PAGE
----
2. There is always a place for retributive Justice as many crimes do not fit the rehabilitative model. The best example I would give is OJ Simpson. Assuming for the sake of argument he committed his crime he was already a functioning member of society and given the personal nature of the murder it is doubtful he would kill again. You could say he already did the definition of rehabilitated so putting him jail would be a strictly punishing move.

          1. You could say he [OJ] already did the definition of rehabilitated …

            You could say that, yeah, but then you’d be ignoring the armed-robbery beef for which he did nine years in Nevada.

            And, were OJ outside an ex-girlfriend’s condo brandishing a knife while I was inside the condo boning her, I’m not sure I’d be willing to stake my safety on The Juice’s successful rehabilitation. Would you? 🙂

  2. It’s very easy to say that guns cause mass shootings, but that really don’t explain why they seem to have increased (I would say out of proportion to gun ownership) or why so many of the shooters are either criminals (gangs) or people who are clearly mentally disturbed.

    1. I think that instead of focusing on the “motives” of shooters, we should be focusing on the motives of those who believe that our society should be awash in guns.

      Their “freedom” should be held above the right to life and safety of everyone else, according to them. I have never heard one of them offer any potential solution to the carnage beyond “more guns”.

      And, any requirement to have to demonstrate competence is an impingement on their “freedom”.

      Why? Why should their privilege trump everyone else’s rights?

      I think that gun manufacturers’ and purveyors’ profits have a lot to do with it.


      1. Here is your chance Linda. I don’t think “our society should be awash in guns,” but owning them is a fundamental right, and I own several. How is your argument different than the woke who think no one should be able to utter certain opinions (or single words) that are harmful and make people feel unsafe? Should demonstrating competency be required before exercise of First Amendment rights? My right to own a gun affects your rights not at all – it’s just that, like the woke, you think you have a right to safety, a ludicrous idea.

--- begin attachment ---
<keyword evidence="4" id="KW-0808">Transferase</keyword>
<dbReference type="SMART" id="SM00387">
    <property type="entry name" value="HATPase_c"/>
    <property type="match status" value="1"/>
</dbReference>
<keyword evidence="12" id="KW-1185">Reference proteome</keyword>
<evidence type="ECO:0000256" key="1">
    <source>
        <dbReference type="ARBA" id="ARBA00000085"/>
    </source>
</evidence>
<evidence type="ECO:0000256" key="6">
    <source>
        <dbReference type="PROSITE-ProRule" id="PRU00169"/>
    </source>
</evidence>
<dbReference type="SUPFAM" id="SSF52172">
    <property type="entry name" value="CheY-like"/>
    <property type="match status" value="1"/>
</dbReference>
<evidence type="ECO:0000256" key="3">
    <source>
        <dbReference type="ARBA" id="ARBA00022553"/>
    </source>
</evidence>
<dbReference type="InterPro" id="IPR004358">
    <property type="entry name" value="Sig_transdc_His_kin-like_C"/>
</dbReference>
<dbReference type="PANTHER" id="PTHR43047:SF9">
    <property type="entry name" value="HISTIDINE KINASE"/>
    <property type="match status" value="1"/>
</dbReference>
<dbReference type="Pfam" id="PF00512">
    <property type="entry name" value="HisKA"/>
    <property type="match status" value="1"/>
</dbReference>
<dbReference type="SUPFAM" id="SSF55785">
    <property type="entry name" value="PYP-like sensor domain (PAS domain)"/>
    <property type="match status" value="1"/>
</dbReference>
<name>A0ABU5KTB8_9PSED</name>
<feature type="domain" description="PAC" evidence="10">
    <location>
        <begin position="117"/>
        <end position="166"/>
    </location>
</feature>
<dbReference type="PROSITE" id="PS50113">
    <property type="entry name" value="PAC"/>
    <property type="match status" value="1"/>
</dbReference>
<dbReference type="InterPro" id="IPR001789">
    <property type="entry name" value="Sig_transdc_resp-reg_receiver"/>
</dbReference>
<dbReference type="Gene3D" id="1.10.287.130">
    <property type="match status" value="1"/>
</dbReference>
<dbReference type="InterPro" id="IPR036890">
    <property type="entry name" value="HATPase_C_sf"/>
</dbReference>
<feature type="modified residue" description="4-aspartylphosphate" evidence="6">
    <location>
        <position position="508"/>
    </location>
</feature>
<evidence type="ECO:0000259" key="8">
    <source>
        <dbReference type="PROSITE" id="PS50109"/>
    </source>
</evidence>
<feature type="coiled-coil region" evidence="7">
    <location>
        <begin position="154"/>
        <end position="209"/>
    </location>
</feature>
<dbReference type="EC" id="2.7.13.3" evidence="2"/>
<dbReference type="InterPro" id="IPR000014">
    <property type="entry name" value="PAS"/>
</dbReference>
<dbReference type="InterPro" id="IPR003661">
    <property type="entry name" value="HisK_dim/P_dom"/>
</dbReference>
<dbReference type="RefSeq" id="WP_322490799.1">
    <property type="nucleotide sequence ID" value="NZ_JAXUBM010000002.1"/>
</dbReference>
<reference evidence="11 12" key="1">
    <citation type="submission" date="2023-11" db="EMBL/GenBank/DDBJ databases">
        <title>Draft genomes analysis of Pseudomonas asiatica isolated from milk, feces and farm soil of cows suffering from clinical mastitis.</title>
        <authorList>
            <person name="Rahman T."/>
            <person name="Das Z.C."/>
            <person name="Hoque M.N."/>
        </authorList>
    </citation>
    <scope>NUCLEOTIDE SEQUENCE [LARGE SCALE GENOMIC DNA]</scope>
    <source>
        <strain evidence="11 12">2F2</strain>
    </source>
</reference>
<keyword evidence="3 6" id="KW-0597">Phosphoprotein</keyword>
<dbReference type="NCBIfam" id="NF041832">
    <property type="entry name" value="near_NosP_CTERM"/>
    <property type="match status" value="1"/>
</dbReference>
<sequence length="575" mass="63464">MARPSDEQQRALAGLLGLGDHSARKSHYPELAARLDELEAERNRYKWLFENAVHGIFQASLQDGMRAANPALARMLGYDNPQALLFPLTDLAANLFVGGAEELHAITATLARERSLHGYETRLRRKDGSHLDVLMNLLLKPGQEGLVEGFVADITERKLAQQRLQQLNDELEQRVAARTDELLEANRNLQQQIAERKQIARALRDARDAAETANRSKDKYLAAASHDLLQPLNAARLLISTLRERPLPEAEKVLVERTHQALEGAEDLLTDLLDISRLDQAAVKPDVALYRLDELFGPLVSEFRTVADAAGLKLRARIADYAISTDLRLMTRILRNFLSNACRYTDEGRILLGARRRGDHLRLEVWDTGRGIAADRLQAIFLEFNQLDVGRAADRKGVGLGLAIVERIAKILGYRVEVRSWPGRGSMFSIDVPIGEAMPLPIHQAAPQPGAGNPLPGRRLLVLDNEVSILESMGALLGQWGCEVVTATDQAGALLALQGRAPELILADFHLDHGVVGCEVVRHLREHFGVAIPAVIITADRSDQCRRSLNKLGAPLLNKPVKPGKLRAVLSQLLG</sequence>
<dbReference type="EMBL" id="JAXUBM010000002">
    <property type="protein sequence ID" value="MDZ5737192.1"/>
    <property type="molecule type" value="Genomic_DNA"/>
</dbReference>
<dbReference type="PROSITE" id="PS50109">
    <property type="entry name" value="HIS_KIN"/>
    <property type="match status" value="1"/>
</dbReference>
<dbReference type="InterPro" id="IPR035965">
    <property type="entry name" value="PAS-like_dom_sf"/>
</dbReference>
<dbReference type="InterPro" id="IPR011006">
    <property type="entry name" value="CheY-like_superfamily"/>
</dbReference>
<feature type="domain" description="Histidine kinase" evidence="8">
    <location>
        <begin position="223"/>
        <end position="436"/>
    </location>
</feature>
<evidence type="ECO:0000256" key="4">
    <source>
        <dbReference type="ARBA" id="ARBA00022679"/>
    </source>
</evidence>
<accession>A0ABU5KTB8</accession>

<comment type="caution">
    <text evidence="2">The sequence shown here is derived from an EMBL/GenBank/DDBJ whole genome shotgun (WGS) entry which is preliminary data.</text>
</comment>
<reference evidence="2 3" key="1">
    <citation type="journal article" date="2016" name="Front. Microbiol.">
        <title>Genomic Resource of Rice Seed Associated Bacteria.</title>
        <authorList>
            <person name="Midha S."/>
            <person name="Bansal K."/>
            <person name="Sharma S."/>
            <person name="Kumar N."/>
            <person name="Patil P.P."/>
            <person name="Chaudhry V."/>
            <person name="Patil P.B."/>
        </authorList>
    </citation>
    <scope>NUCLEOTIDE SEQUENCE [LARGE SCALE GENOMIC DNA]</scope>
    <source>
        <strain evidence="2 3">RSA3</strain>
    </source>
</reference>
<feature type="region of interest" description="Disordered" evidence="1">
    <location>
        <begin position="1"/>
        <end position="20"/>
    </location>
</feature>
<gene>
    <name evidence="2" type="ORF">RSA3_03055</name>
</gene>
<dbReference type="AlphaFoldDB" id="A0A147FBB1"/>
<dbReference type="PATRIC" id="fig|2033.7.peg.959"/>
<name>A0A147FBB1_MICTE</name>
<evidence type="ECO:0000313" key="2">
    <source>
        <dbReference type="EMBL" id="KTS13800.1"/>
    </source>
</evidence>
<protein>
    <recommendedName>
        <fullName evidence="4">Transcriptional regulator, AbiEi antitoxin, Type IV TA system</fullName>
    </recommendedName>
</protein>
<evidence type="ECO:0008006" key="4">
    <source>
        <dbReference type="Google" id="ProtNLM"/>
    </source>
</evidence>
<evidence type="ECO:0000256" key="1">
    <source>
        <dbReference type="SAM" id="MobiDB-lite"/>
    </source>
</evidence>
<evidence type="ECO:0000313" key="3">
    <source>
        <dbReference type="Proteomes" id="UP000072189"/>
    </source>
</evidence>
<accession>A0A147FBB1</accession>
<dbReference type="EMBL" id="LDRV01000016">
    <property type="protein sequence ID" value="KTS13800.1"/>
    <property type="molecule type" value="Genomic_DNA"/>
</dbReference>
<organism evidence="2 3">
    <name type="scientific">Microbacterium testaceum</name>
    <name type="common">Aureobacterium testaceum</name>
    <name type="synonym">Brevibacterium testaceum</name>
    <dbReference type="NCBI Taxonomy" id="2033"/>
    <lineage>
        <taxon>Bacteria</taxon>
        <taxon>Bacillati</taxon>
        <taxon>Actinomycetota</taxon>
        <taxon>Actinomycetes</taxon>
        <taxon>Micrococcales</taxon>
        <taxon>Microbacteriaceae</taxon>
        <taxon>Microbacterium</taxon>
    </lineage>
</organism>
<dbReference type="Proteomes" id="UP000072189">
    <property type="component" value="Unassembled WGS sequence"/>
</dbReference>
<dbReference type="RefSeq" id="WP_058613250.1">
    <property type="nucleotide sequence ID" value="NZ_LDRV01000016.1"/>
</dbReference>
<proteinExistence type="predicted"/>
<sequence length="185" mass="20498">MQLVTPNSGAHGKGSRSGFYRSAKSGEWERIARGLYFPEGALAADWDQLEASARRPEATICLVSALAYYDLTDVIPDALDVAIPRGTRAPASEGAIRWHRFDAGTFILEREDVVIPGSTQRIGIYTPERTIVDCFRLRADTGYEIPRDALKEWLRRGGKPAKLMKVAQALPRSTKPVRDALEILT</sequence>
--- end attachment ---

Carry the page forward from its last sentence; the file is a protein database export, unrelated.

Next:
2. It seems to me that, in America, much of the gun ownership is caused by lawlessness, high crime rates, and the need to protect your family. If that is the case, the problem is not the guns. (I haven’t read the NYT article)

  3. It may have something to do with American culture. Guns are part of it. And compare police series from the United States and Great Britain, and you may notice the difference in violence.

  4. Had a nice Thanksgiving meal with friends who had visitors over we had never met.

    —We broke the rules of Thanksgiving conversation by talking about guns, briefly. (I don’t remember who initiated the infraction.) Fortunately the conversation didn’t reach a flash point. The words “It’s complicated” were uttered; these were the “trigger words” that wisely ended the conversation.

    —We were asked if we had kids. Intrusive, but I don’t take offense at innocent questions.

    —Food was great! We did not compare what was on each other’s plates or talk too much about the wine.

    —No parfait chaser today, but good idea!

    It’s true that Holmes will be in a cushy-enough place that she probably won’t be assaulted too often. But she will lose her freedom, which will probably entail a major change of lifestyle—for the worse. No, she had no choice but to do what she did (no “free will”). At the same time, her incarceration will affect the structure of her brain, probably improving her inhibitory function, making it less likely that she will harm others in the future. So, this isn’t Alcatraz, but her incarceration represents a net gain.

    Iran’s leadership? Feh!

  5. Regarding the pronouns at the sewing magazine, I find it funny that so many readers were “triggered” (and by god how I have become so tired of that word, much like “woke”) by the inclusion of the authors pronouns. If the inclusion of the pronouns is nonsense, the reaction to them is at least as bad.

      1. I’m old enough to remember when addressing a woman as “Ms.” was considered ridiculous; now it’s routine. It will take a while for this to catch on, but it will and then it will seem normal. As one of my teachers once said about manners, “It costs me nothing and makes the other person feel good. Why not?”